In 1767 Thomas Page wrote a book, The Art of Shooting Flying. In it he discussed wads for shot loads, and had this to say:
I'm goan give that a try . Thanks .In 1767 Thomas Page wrote a book, The Art of Shooting Flying. In it he discussed wads for shot loads, and had this to say:
"But I cannot yet find any thing better, or so ready as thin brown paper rubbed soft, and cut into pieces about one inch broad and two inches long; so that when it is once doubled, it is an inch square. I punch a small hole at the corner of each piece, put a sufficient quantity upon a key-ring, hang them into my button hole, and tear off one as I want it. This being doubled, put it into to the muzzle, and close the corners up about the rammer (the end of which ought to continue of the same bigness for at least half an inch, or rather somewhat smaller just at the end) and thrust the paper thus put into the barrel gently down upon the powder. Your rammer will come back without danger of drawing the paper back, and will leave it closed against the sides of the barrel like a half cartridge. Put in another in the same manner after the shot."
He was recommending brown paper as the only wad. I tried some shot loads that way and wasn't impressed with the patterns. Later, though, when I was trying out wadding with tow only, I had the impression that pressures and velocities were low, possibly because the tow was letting gasses escape through it. It occurred to me that I could make a barrier with a brown paper wad and then use the same tow overpowder and over shot. I tried that and could easily tell it worked, the gun was shooting harder. When I got into trying bare ball loads using only tow for wadding I used the brown paper over powder again, with the results I showed. I have also done penetration tests with shot loads using brown paper and tow over powder, shot, tow over shot, and had excellent results with tin cans at 25 yards, penetrating both sides with force.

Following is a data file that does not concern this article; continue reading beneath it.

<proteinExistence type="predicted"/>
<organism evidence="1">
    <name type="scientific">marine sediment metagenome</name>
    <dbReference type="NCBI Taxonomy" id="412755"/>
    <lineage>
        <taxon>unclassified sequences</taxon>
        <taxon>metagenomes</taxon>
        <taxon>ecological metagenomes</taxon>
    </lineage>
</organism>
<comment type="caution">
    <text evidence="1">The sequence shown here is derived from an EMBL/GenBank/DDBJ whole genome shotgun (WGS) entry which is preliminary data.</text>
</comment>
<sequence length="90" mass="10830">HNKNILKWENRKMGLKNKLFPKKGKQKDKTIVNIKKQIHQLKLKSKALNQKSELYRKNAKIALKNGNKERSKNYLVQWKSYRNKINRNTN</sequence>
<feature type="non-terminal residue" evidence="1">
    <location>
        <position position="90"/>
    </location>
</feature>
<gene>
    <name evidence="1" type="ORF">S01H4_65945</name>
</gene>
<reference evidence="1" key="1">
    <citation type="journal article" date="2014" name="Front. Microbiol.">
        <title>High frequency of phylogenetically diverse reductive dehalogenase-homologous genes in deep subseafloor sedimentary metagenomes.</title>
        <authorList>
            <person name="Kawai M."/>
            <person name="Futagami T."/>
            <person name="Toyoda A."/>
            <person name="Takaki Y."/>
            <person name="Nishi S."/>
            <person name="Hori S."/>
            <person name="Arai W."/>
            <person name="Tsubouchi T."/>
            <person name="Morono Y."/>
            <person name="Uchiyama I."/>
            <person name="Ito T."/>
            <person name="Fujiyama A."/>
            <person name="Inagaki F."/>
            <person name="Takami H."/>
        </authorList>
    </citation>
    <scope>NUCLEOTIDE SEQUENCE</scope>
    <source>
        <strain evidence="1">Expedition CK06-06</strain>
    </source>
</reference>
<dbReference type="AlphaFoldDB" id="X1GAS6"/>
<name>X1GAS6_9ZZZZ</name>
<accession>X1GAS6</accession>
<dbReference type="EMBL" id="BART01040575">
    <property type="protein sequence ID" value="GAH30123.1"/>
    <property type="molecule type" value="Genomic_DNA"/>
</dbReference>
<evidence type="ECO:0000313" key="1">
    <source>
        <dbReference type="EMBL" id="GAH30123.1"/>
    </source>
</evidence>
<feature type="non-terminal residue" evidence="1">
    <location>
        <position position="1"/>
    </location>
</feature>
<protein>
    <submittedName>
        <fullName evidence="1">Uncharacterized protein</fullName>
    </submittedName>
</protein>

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Here's how I carry the brown paper pieces.
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How they fit into the bore, sort of as a short cartridge;
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There are good primary references to the use of soft paper as wadding from at least two other good writers in the 18th century.
Yup, I found that with two completely different guns - a .62 like yours and a T/C New Englander 12 ga.Everyone knows that you patch a ball to keep it centered in the bore and that a bare ball's just gonna rattle down the bore with lousy accuracy and reduced velocity from gas blow-by as a result ...
Well, that's what I thought when I began shooting .62 cal smoothbore. I also tried overpowder wads, cushion wads, and over-ball wads. I did patches with my usual Tallow/Beeswax, and also my dry Castor Oil patches. All were disappointing.
The best load I finally settled on was powder/tow/ball/tow. Apparently that ball rattling loose and uncentered down the bore didn't know it was supposed to have poor accuracy.
Made this one tonight after you reminded me of Page's quote. 25% cotton paper I had left over from a résumé years ago."But I cannot yet find any thing better, or so ready as thin brown paper rubbed soft, and cut into pieces about one inch broad and two inches long; so that when it is once doubled, it is an inch square. I punch a small hole at the corner of each piece, put a sufficient quantity upon a key-ring, hang them into my button hole, and tear off one as I want it."
I’m curious about the beeswax and oil paste idea. What kind of oil? Do you know how it was made? Sounds like another fun opportunity to melt stuff on the stove and stink out the kitchen....and we all know how much the wife likes thatPatching a ball goes back to the 1840s that we can prove. It’s written about as if common knowledge, so I’m betting it goes back much further.
Jackson’s Kentucky Rifles lost many of their guns in a boating accident, and many were shooting random smoothies. As they had been shooting PRB all their lives I bet patching would come naturally.
I shoot both styles. I have found a patch a little better at fifty yards but not so much Bambi would fret over the difference.
However I hunt with a PRB as,in my head at least, it’s less likely to move off the powder as I tramp in the woods.
Some folks have had great success with moose milk type concoctions as patch or wad lubes. These are modern concoctions. The old timers used an animal fat or oil or sweet oil, ie: olive oil. Plain old lard or a little more expensive mink oil works great on a patch or a wad in a smoothie. A paste of bees wax and oil too works well.
In my personal experience I find greasy llubes easier to work with then wet lubes
Thank you, Sir!Use a double boiler. Melt the wax then add in about 1/3 volume of oil. Let cool. Test: does it rub on the patch easy? Is it too sloppy to carry. You can remedy and adjust. If too loose add more wax, to hard more oil. Usually close to about 50/50 by volume. And an ounce of wax By weight has about the same volume of an once of liquid olive oil.